4. Taiping rebellion- I believe this is later than 1856, but foreigners were selling guns to them as often as possible till the British navy sided with the Qing and put an end to gun runners. From what little I have read they seemed to understand the use and how to employ firearms on the battlefield. They had trouble manufacturing gunpowder till they recruited some miners that could find and mine saltpeter for them.

Due to the lack of quality and the great risk to the user from misfires, I don’t really see them as popular weapons for Chinese troops unless they were of foreign manufacture. Also due to the expense and training required, I see them as mainly a show weapon. With all the noise and smoke I don’t think you would have to even fire near a target to get them to run. Clan feuds in Taiwan used them from what I have read, but I don’t know if that would really be considered real fighting because Taiwan was dangerous enough from disease that fighting for real rather than a show of force would of been counter-productive.

Just a few random thoughts,

During the early 19th century clan wars in central Taiwan, small bore canons were often used. I imagine most were manufactured locally. It doesn’t take a rocket scientist to cast something like this.

[quote]I know Koxinga had bank accounts and contacts in Japan and possibly a wife from there.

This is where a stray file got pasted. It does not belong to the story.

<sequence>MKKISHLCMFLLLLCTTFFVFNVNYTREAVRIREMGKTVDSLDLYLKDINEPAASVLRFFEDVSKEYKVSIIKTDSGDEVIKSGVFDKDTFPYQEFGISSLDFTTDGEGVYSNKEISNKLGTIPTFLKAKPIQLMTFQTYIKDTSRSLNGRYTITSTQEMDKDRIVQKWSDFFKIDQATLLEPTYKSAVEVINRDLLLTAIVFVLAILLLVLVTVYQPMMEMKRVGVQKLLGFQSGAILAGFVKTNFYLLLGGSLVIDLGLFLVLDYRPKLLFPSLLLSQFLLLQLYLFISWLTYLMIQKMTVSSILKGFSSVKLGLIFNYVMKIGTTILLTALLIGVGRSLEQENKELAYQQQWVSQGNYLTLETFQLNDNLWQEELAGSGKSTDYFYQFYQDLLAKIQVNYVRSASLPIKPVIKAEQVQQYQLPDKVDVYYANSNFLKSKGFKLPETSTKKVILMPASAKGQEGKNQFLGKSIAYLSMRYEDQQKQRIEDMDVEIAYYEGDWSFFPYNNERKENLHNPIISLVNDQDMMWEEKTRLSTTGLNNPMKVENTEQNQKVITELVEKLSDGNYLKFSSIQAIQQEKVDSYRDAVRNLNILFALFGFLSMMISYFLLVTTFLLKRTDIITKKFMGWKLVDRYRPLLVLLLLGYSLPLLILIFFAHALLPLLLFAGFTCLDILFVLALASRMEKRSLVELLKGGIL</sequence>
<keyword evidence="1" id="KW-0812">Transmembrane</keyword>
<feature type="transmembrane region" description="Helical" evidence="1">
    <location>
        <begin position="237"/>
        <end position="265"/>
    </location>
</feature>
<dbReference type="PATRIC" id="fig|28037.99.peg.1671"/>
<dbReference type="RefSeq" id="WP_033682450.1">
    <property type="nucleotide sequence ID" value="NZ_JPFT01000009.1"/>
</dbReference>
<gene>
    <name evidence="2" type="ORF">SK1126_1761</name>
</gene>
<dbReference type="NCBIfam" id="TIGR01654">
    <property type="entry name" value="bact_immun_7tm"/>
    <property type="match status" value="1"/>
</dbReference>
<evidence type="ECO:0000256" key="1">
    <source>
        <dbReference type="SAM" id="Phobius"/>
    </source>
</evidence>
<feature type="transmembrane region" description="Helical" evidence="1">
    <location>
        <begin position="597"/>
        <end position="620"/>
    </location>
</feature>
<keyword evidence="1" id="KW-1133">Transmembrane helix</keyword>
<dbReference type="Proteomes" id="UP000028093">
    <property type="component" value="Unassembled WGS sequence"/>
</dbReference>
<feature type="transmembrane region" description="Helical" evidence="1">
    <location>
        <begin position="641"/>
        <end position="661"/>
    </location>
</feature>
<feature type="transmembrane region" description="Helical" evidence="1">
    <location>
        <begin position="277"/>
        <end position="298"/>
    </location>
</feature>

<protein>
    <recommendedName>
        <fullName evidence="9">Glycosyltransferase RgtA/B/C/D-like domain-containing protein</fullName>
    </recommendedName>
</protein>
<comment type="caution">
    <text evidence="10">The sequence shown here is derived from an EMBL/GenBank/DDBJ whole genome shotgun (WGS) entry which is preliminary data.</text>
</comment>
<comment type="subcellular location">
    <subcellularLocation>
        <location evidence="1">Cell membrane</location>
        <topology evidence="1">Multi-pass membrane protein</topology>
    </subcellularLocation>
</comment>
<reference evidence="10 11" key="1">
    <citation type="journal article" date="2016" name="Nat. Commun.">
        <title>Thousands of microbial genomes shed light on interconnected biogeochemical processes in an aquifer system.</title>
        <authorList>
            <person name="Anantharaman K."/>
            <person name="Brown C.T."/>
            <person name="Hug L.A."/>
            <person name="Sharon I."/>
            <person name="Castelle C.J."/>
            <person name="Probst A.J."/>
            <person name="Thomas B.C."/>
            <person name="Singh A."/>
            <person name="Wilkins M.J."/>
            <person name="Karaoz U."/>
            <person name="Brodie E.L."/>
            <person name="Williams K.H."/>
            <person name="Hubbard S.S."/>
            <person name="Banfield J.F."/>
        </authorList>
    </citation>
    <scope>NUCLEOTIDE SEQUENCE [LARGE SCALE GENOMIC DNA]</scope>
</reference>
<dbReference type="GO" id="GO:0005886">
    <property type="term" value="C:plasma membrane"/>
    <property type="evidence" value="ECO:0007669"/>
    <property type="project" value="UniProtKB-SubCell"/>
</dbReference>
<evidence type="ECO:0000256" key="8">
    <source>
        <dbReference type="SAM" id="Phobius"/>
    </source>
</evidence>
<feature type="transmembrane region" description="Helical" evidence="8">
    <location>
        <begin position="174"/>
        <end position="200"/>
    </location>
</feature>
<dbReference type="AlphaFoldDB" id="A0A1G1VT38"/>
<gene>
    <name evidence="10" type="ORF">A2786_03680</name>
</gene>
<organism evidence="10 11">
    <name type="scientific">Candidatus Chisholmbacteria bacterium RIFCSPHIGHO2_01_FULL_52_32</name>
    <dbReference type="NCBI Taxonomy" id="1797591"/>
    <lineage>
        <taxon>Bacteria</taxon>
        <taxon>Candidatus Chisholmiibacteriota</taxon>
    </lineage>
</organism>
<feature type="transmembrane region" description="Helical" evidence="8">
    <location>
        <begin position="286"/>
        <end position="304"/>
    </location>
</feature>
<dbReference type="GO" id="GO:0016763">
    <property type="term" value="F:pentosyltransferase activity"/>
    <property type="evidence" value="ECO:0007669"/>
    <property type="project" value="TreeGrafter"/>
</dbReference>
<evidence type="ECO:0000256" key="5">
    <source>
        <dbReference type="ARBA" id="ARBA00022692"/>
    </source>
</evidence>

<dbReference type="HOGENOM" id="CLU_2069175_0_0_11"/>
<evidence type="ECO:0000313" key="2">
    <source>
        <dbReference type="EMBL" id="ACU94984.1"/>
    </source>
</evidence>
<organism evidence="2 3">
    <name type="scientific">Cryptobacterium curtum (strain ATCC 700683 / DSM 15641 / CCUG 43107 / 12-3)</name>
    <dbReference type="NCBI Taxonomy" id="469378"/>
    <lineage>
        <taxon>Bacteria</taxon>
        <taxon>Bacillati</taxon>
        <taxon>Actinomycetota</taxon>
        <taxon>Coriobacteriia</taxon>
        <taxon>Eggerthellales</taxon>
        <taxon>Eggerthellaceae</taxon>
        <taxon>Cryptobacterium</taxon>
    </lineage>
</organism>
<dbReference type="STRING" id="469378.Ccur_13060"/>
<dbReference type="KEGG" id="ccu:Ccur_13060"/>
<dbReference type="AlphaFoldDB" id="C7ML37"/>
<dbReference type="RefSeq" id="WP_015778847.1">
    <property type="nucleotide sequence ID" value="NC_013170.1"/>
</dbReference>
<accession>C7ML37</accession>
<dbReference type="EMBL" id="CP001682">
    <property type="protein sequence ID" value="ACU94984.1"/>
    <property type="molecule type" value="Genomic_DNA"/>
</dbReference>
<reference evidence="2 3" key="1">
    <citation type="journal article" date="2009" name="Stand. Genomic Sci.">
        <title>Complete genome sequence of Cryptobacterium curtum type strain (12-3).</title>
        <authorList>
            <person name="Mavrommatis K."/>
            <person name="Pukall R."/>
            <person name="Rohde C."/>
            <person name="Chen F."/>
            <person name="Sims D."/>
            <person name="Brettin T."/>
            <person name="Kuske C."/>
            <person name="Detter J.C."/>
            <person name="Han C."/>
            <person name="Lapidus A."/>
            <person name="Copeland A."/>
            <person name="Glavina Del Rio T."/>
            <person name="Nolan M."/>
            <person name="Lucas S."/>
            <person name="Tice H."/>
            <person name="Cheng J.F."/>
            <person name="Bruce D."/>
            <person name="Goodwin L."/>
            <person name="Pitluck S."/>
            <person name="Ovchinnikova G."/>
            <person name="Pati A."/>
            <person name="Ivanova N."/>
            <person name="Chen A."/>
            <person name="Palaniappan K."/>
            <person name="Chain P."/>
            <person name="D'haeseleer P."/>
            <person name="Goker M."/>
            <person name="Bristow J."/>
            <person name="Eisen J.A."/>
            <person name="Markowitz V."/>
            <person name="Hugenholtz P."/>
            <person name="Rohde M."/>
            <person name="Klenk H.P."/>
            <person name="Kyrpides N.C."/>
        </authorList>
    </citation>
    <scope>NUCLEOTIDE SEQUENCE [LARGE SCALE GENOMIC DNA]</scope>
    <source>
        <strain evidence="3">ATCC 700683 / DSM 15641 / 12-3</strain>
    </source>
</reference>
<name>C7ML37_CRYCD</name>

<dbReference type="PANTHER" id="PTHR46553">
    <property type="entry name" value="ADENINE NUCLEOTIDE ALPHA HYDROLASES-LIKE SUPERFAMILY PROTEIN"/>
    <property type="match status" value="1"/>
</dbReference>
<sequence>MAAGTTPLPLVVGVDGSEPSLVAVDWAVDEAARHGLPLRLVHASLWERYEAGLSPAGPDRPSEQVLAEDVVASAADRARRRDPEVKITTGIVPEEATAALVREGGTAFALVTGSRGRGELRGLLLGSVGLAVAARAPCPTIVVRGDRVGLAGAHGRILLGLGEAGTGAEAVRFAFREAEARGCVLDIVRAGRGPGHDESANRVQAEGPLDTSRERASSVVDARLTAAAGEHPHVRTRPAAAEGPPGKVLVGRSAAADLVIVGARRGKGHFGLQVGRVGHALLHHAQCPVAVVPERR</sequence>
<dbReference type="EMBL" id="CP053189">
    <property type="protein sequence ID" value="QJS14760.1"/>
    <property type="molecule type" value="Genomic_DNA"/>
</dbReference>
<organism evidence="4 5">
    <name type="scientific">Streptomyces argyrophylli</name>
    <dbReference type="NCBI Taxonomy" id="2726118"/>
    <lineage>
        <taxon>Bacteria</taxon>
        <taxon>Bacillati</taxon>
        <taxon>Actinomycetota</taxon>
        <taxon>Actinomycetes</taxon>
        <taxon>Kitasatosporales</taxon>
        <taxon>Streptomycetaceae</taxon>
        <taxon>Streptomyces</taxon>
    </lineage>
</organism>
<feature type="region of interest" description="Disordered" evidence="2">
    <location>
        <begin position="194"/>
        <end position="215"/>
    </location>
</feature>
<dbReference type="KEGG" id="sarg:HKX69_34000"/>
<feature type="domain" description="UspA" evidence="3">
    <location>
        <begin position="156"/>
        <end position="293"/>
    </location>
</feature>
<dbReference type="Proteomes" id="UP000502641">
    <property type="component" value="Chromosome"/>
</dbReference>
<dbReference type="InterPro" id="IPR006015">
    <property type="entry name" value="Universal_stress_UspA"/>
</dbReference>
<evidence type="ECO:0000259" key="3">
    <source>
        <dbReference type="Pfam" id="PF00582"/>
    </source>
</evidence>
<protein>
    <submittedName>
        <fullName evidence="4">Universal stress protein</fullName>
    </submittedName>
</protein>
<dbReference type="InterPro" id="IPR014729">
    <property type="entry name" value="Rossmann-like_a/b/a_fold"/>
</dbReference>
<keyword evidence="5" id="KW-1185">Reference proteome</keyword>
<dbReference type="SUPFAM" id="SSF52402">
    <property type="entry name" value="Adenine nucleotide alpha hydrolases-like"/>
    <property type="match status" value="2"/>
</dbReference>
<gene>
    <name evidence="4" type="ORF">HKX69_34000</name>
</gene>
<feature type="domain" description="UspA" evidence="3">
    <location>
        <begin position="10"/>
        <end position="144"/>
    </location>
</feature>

His mother was Japanese. Wasn’t he born in Japan (ort he Rykukus so?) too? He had bigime pirate/smuggler contacts. Did Koxinga use guns though?

Brian, you mentioned muskets being archaic by 1856. Are you sure about that? I’m not that storng on military history, but weren’t they still the firearm of choice untilt he early 1860s?

Well, I don’t have much to add, but I find this topic very interesting. it seems to me very likely that at least one group got their hands on a large shipment of guns to give themselves a military advantage at some time.


[quote=“Bu Lai En”]Brian, you mentioned muskets being archaic by 1856. Are you sure about that? I’m not that storng on military history, but weren’t they still the firearm of choice untilt he early 1860s?

The British Army used muskets in the American Revolution (1776) and were defeated by Americans (in the southern colonies) armed with rifles.